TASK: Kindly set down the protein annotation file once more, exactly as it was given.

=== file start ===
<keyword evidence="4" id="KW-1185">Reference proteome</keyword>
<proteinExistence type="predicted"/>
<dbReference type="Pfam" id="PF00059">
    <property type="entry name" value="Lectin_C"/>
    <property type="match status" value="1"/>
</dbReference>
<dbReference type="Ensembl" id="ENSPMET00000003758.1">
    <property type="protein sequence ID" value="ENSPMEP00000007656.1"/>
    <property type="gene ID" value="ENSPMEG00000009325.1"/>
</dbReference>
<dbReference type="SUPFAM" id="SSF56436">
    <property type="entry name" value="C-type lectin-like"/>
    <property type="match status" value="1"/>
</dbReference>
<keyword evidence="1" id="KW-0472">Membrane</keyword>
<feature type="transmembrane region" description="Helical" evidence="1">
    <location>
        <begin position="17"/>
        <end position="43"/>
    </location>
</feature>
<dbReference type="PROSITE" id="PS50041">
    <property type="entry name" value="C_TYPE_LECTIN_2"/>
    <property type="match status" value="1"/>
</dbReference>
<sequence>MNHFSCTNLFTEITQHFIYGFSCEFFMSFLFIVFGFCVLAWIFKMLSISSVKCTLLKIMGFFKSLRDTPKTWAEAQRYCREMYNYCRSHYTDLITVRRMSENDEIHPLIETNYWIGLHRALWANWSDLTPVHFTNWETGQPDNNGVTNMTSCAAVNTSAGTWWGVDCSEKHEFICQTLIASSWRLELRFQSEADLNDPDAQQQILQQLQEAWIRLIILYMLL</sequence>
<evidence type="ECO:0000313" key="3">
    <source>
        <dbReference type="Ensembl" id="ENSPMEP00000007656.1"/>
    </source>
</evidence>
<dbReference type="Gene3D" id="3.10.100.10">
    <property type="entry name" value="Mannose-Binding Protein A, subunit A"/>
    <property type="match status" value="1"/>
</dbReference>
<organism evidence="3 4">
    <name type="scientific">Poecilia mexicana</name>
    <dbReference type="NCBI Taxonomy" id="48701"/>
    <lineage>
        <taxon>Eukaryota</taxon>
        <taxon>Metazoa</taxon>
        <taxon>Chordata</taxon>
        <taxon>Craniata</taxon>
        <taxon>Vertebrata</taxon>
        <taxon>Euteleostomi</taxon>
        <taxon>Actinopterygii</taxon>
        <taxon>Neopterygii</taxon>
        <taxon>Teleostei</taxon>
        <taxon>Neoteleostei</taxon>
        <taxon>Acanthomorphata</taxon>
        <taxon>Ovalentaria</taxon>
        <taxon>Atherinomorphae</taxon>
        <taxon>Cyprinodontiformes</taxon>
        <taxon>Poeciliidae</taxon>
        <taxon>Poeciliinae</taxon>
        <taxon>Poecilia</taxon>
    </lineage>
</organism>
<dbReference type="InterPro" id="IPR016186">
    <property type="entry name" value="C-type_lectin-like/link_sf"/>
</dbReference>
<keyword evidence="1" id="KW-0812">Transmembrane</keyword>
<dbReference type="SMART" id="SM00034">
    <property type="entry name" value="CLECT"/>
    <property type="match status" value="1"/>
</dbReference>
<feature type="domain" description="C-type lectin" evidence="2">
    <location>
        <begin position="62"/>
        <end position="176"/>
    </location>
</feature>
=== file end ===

<keyword evidence="4" id="KW-1185">Reference proteome</keyword>
<proteinExistence type="predicted"/>
<dbReference type="Pfam" id="PF00059">
    <property type="entry name" value="Lectin_C"/>
    <property type="match status" value="1"/>
</dbReference>
<dbReference type="Ensembl" id="ENSPMET00000003758.1">
    <property type="protein sequence ID" value="ENSPMEP00000007656.1"/>
    <property type="gene ID" value="ENSPMEG00000009325.1"/>
</dbReference>
<dbReference type="SUPFAM" id="SSF56436">
    <property type="entry name" value="C-type lectin-like"/>
    <property type="match status" value="1"/>
</dbReference>
<keyword evidence="1" id="KW-0472">Membrane</keyword>
<feature type="transmembrane region" description="Helical" evidence="1">
    <location>
        <begin position="17"/>
        <end position="43"/>
    </location>
</feature>
<dbReference type="PROSITE" id="PS50041">
    <property type="entry name" value="C_TYPE_LECTIN_2"/>
    <property type="match status" value="1"/>
</dbReference>
<sequence>MNHFSCTNLFTEITQHFIYGFSCEFFMSFLFIVFGFCVLAWIFKMLSISSVKCTLLKIMGFFKSLRDTPKTWAEAQRYCREMYNYCRSHYTDLITVRRMSENDEIHPLIETNYWIGLHRALWANWSDLTPVHFTNWETGQPDNNGVTNMTSCAAVNTSAGTWWGVDCSEKHEFICQTLIASSWRLELRFQSEADLNDPDAQQQILQQLQEAWIRLIILYMLL</sequence>
<evidence type="ECO:0000313" key="3">
    <source>
        <dbReference type="Ensembl" id="ENSPMEP00000007656.1"/>
    </source>
</evidence>
<dbReference type="Gene3D" id="3.10.100.10">
    <property type="entry name" value="Mannose-Binding Protein A, subunit A"/>
    <property type="match status" value="1"/>
</dbReference>
<organism evidence="3 4">
    <name type="scientific">Poecilia mexicana</name>
    <dbReference type="NCBI Taxonomy" id="48701"/>
    <lineage>
        <taxon>Eukaryota</taxon>
        <taxon>Metazoa</taxon>
        <taxon>Chordata</taxon>
        <taxon>Craniata</taxon>
        <taxon>Vertebrata</taxon>
        <taxon>Euteleostomi</taxon>
        <taxon>Actinopterygii</taxon>
        <taxon>Neopterygii</taxon>
        <taxon>Teleostei</taxon>
        <taxon>Neoteleostei</taxon>
        <taxon>Acanthomorphata</taxon>
        <taxon>Ovalentaria</taxon>
        <taxon>Atherinomorphae</taxon>
        <taxon>Cyprinodontiformes</taxon>
        <taxon>Poeciliidae</taxon>
        <taxon>Poeciliinae</taxon>
        <taxon>Poecilia</taxon>
    </lineage>
</organism>
<dbReference type="InterPro" id="IPR016186">
    <property type="entry name" value="C-type_lectin-like/link_sf"/>
</dbReference>
<keyword evidence="1" id="KW-0812">Transmembrane</keyword>
<dbReference type="SMART" id="SM00034">
    <property type="entry name" value="CLECT"/>
    <property type="match status" value="1"/>
</dbReference>
<feature type="domain" description="C-type lectin" evidence="2">
    <location>
        <begin position="62"/>
        <end position="176"/>
    </location>
</feature>